Do you have a cluttered desk?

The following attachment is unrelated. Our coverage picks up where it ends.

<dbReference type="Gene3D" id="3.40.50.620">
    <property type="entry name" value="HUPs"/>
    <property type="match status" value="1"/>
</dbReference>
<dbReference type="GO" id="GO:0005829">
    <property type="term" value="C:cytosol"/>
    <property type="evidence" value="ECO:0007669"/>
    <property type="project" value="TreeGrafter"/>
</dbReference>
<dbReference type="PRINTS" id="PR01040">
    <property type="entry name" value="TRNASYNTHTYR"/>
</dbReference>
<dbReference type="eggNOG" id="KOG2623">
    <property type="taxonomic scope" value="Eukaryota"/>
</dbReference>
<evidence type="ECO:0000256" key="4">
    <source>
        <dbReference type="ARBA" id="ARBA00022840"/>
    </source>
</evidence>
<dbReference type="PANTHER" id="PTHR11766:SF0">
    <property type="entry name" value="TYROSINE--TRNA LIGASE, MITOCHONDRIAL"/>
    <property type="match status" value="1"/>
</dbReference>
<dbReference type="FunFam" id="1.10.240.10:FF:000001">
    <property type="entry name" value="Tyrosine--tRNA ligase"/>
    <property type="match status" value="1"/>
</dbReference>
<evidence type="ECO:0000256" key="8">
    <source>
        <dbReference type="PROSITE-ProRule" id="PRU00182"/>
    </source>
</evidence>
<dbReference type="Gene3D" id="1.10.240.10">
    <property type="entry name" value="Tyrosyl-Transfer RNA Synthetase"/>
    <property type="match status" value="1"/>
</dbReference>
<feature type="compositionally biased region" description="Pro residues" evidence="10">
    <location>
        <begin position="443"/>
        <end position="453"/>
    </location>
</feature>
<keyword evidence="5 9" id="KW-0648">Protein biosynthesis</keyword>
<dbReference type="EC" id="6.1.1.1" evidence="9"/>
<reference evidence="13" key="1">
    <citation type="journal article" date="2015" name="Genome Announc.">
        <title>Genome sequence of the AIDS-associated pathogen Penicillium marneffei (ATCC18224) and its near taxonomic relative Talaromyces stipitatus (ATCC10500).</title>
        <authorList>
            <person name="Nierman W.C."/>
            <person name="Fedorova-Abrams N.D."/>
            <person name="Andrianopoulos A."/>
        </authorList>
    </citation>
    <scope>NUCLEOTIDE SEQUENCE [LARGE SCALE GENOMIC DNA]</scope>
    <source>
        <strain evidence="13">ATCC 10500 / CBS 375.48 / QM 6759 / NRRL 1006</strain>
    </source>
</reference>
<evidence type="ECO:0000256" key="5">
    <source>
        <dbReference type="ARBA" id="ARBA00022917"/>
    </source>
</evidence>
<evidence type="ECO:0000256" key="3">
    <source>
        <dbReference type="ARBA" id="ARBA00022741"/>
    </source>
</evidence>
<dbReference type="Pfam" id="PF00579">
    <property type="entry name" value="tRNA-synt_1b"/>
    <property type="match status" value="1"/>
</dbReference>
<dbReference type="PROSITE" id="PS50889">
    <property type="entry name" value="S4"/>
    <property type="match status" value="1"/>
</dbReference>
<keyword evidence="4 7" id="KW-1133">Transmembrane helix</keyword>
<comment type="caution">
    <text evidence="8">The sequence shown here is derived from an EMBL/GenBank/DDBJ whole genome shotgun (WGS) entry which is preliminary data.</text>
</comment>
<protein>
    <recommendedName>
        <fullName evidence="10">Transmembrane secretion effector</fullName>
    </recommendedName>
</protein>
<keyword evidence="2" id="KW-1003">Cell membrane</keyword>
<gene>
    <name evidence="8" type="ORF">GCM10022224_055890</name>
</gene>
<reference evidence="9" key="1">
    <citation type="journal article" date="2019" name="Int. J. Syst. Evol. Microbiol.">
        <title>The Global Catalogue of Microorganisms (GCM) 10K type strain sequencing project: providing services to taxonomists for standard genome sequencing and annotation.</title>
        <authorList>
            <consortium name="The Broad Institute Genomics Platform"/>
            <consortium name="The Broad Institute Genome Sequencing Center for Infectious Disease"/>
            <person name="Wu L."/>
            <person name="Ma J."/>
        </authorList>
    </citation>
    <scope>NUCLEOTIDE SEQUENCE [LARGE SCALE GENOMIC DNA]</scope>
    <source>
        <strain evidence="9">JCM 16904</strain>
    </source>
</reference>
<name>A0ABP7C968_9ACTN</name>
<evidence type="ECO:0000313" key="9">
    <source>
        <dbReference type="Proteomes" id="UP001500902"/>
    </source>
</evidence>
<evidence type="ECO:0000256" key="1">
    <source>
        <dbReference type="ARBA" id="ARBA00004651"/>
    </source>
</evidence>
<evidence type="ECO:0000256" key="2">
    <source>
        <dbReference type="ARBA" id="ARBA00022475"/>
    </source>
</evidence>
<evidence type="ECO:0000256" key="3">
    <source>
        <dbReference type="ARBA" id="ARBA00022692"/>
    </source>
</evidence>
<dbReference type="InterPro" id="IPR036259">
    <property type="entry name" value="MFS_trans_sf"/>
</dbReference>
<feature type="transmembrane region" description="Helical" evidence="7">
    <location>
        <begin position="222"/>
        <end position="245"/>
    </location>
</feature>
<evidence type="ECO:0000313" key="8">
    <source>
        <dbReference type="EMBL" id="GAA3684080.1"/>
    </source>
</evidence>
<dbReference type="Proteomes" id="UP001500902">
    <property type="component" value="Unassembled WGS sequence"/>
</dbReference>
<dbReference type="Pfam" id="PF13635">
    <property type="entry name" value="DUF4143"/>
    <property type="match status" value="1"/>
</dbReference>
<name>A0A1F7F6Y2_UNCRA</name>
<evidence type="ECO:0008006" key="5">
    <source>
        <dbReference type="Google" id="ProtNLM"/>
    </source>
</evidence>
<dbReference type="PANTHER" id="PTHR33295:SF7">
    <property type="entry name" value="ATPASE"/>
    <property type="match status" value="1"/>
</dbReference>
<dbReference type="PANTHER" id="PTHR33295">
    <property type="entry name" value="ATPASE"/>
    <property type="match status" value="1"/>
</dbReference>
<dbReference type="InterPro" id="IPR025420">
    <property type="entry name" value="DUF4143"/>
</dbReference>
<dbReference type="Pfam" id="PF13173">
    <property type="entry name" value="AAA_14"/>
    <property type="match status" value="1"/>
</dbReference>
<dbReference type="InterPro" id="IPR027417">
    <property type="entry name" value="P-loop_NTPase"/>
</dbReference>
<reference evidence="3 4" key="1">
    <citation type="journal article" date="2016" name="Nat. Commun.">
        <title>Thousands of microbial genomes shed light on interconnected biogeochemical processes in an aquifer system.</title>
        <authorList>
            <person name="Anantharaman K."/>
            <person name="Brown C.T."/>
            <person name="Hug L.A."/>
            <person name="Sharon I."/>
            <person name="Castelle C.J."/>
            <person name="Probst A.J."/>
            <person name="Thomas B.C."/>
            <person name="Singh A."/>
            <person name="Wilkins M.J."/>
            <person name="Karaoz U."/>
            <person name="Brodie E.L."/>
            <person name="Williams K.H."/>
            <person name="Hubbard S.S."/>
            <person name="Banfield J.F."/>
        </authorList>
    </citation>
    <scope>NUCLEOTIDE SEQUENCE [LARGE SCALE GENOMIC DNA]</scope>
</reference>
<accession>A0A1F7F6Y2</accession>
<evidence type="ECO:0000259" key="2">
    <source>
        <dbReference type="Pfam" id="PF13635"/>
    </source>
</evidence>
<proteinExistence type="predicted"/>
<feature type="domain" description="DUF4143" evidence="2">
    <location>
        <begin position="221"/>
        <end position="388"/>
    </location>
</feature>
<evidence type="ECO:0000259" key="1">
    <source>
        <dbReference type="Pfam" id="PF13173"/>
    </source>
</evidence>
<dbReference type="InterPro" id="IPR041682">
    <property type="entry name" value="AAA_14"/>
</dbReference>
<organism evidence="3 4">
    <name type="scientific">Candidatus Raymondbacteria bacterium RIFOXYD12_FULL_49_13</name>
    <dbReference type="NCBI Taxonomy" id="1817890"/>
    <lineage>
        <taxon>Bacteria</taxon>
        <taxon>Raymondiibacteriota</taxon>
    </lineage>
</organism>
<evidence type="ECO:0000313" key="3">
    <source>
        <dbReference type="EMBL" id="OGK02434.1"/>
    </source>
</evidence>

Is your Desk Cluttered? Is Your Bedside Table Hidden Beneath Clutter? I have recently found a book entitled, "Is your clutter making you fat?" You must admit the title is interesting. I have never seriously considered that my clutter could be the culprit I have been looking for! From the beginning, the book’s messages are clear; "Organize the clutter and you will feel better. Living in outward clutter is indicative of inward clutter." Though the messages are simple, they are provocative and caused me to look deeper within myself. It seems my pile of magazines on the coffee table, my closet floor with a mixture of winter sweaters and summer sandals, and my kitchen desk are tangible images of things/projects/activities I feel I should do and am not. I have also noticed that when I speak of needing to organize my closet or clean my kitchen desk, I consciously preface my conversation with, "Once the kids are out of school, then I want to...." Or, "Next week, I want to ...." Of something else along these lines of "I can’t do this cleaning and organizing now because (there are a vast a sundry of reasons) ...later when I am able I want get my closet organized and find an organization system that works for my desk papers." I am living in the future, waiting for some event to occur, before I am able to take responsibility for my life. I am reminded every time I walk past my kitchen desk of my logic (or illogic) for not being able to do start something now because there isn’t enough time to complete the task now. I will go through phases where I simply can’t find the time to clean off my kitchen desk and sort through the papers. I will place papers on top of papers until one stack slides into the other. I can’t find 10 minutes to file my nails! It’s an easy process of determining which papers need to be kept and filed for later reference and which papers need to be recycled. It would probably take me 20 minutes to complete this task. As simple as this cleaning process is, I just can’t do it. I justify not starting to clean my desk because I don’t have enough time to finish the task. At first, I have myself convinced that time is really the big issue, and meanwhile, as the clutter builds slowly I really don’t pay too much attention. Then, it begins to nag at me every time I walk by my desk and I can no longer ignore it. The piles have slipped into one chaotic, disorganized mass of papers. However, I still am unable to clean my desk. Recently, I have realized that there is a direct correlation to the clutter on my desk and how stressed I am feeling. Yes, you guessed it! The more clutter on my desk, the more stressed I am feeling. When I am unable to find 20 minutes to clean my desk, I have completely surrendered to my stress and circumstances and my stress and circumstances are managing me. My life running is on autopilot. There is also a relationship between my cluttered desktop and myself image... in my mind, both require time that I do not have... or so I perceive I do not have the time. For me, this pattern of thinking has deeper, significant roots. I begin to feel stuck, stuck in a maze that I cannot escape. This pattern of thinking is very draining for me and before I know it - it has invaded all areas of my life and my attitude becomes negative and critical. I become critical of myself and impatient and less tolerant of others. To put it simply, my cluttered desk is a constant reminder of what I am not attending too and it begins to negatively affect my self-esteem. Its been said that if we receive ten compliments and one negative comment, we will focus only on the negative and dismiss the nine compliments as untruths. The constant reminder of my cluttered desk is a visual reminder of the one negative comment that I am falling short, and not taking care of business. My critical thinking has a direct negative impact on my attitude. I allow myself to become overpowered by my cluttered desk and all that my cluttered desk represents to me. My outward clutter is a mirror image of my inner clutter. My inner clutter keeps my mind extraordinarily busy with unnecessary stories and details. I feel pulled in many directions at once, without any time to call my own. My internal busyness makes it difficult for me to seek God and hear his quiet voice. I have realized that it is Me making Me feel stuck and without any time to call my own. What is your cluttered desk? What is making you feel stuck? Taking the steps to clean our outward clutter can feel overwhelming. So overwhelming, that it is difficult to know where to start. It’s easier to rationalize not having enough time to start and finish the task than it is to actually begin the task. "Why start cleaning now, if I can’t finish the job?" The first step is the hardest... I have to take action steps to break the cycle of negative thinking, which in turn feeds my negative attitude and influences all aspects of my life. First, I make myself sit quietly so I can find the stillness within. I remember Psalm 46:10, "Be Still and Know that I am God." I will read this sentence to myself a few times and if I am not beginning to calm, I will read this scripture out loud to myself emphasizing the words. For example, I will say, "BE STILL and know that I AM GOD." Or "Be Still and KNOW I AM GOD." I will continue to say this scripture repeatedly until I begin to feel calmer. Once I begin to settle myself, I will focus on my breath. The second step is all about breath. Slowly and deeply inhale and pausing to hold my breath for a few seconds. Then, slowly exhaling all of the air so my lungs are emptied. In order, to feel the emptying of my lungs, I forcefully blow the last of the breath out with a "whoosh" sound during this slow exhale. Research has shown that intentional slowly; deeply inhaling and exhaling will positively decrease heart rate and blood pressure. Once I am centered and calm, I will begin the third and final step. I will begin to pray a prayer of gratitude. I always begin by giving thanks to God for his unconditional love and for those people I am most grateful for, my family and my mentors. From here, my heart begins to feel more grateful and my prayer continues on. During your prayer of gratitude, it is important not to let your thoughts get involved with the story of your prayer. For example, ‘I am thankful for my friend Maze because she is always there for me. When I called her last week, she stopped everything to talk with me. I hope I am as good a friend to Maze as she is to me..." This is an example of allowing your thoughts to become involved with your prayer. Your prayer of gratitude is exactly that, a prayer of gratitude. I am grateful for my friend Maze, proceeding without going into the story details. Be very specific for the people and things for which you are grateful. If I am feeling extremely out of sorts, I may repeat this three-step practice every day for several days or even several times a day. I may practice this three-step process in the car, waiting at the Dr. office, or in a long check-out line at the grocery store. Slowly, my inner clutter begins to dissolve, my attitude begins to shift, my heart begins to soften and feel grateful. I am able to find God’s stillness within. I begin to feel more hopeful. With these feelings of hopefulness and gratefulness, come the gifts of being able to be still and quiet. Consequently, within the quiet and stillness, there exists a perception of having more time. I am practicing being present. Being present requires that I am living in the moment. I am living here and now. I am not waiting for a future event to occur before I am able to start my task at hand. Nor am I reliving or blaming a past memory of what was as the reason for me to be without time and able to clean my desk. It is only after removing my inner clutter, taking responsibility for my life, and forcing myself to sit quietly, expressing my gratitude that I am able to tackle my outward clutter. For me, cleaning my cluttered desk is an outward symbol, that I am managing my stress and circumstances. I am taking responsibility for my life. I am reclaiming my life. I am being present in my own life. Consequently, a positive shift occurs and I begin to see things differently, with more hope and gratitude. I am able to receive the gift of time from the quiet stillness. "Time isn’t precious at all, because it is an illusion. What you perceive as precious is not time but the one point that is out of time: the Now. That is precious indeed. The more you are focused on time-past and future-the more you miss the Now, the most precious thing there is." - Eckhart Tolle, The Power of Now: A Guide to Spiritual Enlightenment "When I am anxious it is because I am living in the future. When I am depressed it is because I am living in the past". - Author Unknown